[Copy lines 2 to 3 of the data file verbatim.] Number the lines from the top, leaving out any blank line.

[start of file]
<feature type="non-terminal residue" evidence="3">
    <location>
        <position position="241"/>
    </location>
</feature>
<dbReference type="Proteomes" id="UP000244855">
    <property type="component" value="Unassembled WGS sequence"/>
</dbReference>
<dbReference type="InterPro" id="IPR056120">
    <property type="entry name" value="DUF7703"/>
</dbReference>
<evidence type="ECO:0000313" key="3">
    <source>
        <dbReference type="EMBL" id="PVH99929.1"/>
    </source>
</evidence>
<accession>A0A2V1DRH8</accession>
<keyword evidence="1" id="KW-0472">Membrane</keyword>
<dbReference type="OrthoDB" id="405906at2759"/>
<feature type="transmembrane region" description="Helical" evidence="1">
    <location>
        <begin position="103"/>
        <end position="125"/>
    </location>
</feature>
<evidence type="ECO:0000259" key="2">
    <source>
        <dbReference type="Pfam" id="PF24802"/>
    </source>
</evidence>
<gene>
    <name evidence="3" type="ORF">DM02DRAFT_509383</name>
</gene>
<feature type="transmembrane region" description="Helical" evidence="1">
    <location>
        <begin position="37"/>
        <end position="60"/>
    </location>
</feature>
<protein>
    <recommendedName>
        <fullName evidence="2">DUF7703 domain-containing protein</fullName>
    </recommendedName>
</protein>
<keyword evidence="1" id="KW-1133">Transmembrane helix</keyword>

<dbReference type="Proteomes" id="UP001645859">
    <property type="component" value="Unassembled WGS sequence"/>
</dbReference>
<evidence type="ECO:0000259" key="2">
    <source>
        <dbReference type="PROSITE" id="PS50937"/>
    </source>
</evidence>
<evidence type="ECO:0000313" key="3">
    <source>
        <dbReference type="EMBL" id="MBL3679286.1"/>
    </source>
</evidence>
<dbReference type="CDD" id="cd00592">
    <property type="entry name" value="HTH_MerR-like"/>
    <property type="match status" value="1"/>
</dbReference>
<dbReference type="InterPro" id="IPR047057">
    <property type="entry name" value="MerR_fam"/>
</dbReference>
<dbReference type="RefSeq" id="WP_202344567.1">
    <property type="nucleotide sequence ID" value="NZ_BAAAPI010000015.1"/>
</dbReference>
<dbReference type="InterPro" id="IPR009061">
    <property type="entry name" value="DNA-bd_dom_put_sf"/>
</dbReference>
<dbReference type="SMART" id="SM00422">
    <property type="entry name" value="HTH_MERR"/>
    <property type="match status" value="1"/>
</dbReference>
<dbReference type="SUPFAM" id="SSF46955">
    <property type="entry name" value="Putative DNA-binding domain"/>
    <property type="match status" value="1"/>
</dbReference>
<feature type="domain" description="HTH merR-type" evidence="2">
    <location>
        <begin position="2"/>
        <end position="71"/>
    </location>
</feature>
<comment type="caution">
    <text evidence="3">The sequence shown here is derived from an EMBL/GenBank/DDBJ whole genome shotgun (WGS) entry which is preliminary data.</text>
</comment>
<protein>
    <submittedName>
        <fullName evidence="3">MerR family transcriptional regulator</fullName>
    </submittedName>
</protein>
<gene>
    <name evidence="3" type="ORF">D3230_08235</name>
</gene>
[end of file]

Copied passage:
    <location>
        <position position="241"/>